Ronnie O’Sullivan soaked up the adulation after becoming the oldest winner of the UK Snooker Championship in York but admitted: “I get more of a buzz from going for a run in the morning and having breakfast with my mate.”
O’Sullivan, who celebrates his 48th birthday on Tuesday, reeled off the last three frames to beat Ding Junhui and win the title for a record-extending eighth time, 30 years after he won it for the first time at the age of 17.
Predictably raucous scenes greeted O’Sullivan’s match-winning, exhibition-style finish of 129 at the Barbican, but the world number one cut a distinctly underwhelmed figure when grilled about his latest history-making achievement.
“I’m not sitting here with a massive grin and super-excited,” said O’Sullivan. “I just go through the motions a lot of the time.
“It’s great to win and I give my best when I’m out there and I want to win, but it’s not the same excitement as years ago when I was winning my first world and UK and Masters titles, and you’re buzzing.
“Don’t get me wrong, it’s still a nice feeling and a job well done, but I get more of a buzz from going for a run in the morning or having breakfast with my mate.
“I don’t actually feel like ever playing. Once you get down there you think you’re glad you’ve done it, but even in this match today I was thinking I didn’t feel like it, I’d rather sit on my bed and watch a bit of Netflix. I feel like that a lot of the time.”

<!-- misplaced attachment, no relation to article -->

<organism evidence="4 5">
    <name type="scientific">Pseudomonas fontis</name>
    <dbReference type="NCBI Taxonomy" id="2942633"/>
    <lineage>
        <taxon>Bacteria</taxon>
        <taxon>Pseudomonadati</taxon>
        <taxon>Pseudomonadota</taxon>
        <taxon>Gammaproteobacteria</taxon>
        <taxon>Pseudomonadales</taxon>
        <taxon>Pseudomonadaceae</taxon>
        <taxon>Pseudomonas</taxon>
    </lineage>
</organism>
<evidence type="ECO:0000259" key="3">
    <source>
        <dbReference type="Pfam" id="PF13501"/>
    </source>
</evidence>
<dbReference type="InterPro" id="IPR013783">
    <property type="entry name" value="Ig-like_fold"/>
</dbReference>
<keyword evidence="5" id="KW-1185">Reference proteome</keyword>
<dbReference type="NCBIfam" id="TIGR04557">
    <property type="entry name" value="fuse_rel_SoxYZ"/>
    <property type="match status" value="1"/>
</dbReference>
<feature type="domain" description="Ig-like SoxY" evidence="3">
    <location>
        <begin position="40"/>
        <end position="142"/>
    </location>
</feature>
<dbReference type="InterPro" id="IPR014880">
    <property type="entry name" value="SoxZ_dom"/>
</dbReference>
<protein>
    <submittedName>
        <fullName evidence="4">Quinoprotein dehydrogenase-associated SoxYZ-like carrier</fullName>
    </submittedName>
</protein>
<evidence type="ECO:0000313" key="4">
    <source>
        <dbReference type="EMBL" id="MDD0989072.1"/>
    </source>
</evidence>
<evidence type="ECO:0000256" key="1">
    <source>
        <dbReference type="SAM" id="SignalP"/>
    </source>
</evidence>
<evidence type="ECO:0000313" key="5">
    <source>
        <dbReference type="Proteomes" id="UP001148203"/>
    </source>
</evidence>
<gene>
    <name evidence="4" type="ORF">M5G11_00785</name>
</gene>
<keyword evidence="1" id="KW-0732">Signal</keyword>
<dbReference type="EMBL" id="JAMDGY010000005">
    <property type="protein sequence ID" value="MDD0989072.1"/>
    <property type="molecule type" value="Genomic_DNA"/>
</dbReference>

Hauled back from 4-1 and 7-5 leads by Ding, who like O’Sullivan won his first UK title as a teenager in 2005, the world number one dug deep when it mattered and consecutive breaks of 100 and 74 set him up for his final flourish.
It was an admirable effort from the Chinese player, who had clambered off his sick bed to sink defending champion Mark Allen on the opening day having seriously considered withdrawing from the tournament.
But ultimately O’Sullivan, who had seldom been required to find his best form during his journey through the tournament, had just enough to leave Ding contemplating a second consecutive final defeat.
Ding had clawed back to level at 4-4 at the end of an absorbing opening session, after a series of costly errors gifted O’Sullivan the early advantage.
Three times the 36-year-old blew early frame-winning opportunities to fall 3-0 then 4-1 behind before belatedly stirring to reel off three frames in a row including breaks of 114 and 70.
O’Sullivan wasted no time in re-establishing his lead in the first frame of the evening with a break of 84, but there was a hint of impatience in the next when he opted not to play on despite trailing by 51 and only requiring one snooker.
Ding appeared intent on pressing home his advantage but was punished for taking on some risky long shots in the next two frames, O’Sullivan edging ahead again with breaks of 40 and 87, then emerging from a scrappy spell in the next to reach the interval 7-5 in front.
A hard-earned 58 from Ding brought him back within one frame before a magnificent 104, his second century of the final, pulled him level again.
Anything Ding could do, O’Sullivan could do too, and the momentum swung back in the direction of the world champion in the next frame when he responded with a century of his own, a 100, his first of the final.
A brilliant pink from O’Sullivan set him up to move one frame from victory with a break of 74, and he completed his win in his own irresistible fashion with his second three-figure finish.
Ding, who was also beaten in last year’s final by Allen, reflected: “The first half was disappointing because I had a chance to win more frames but 4-4 wasn’t too bad because I was 4-1 down. I came back to 7-7 but he played so well.
“All I could do was play good safety and make breaks. He just pushed me to make mistakes and it’s all I can do – I can’t do anything else out there.”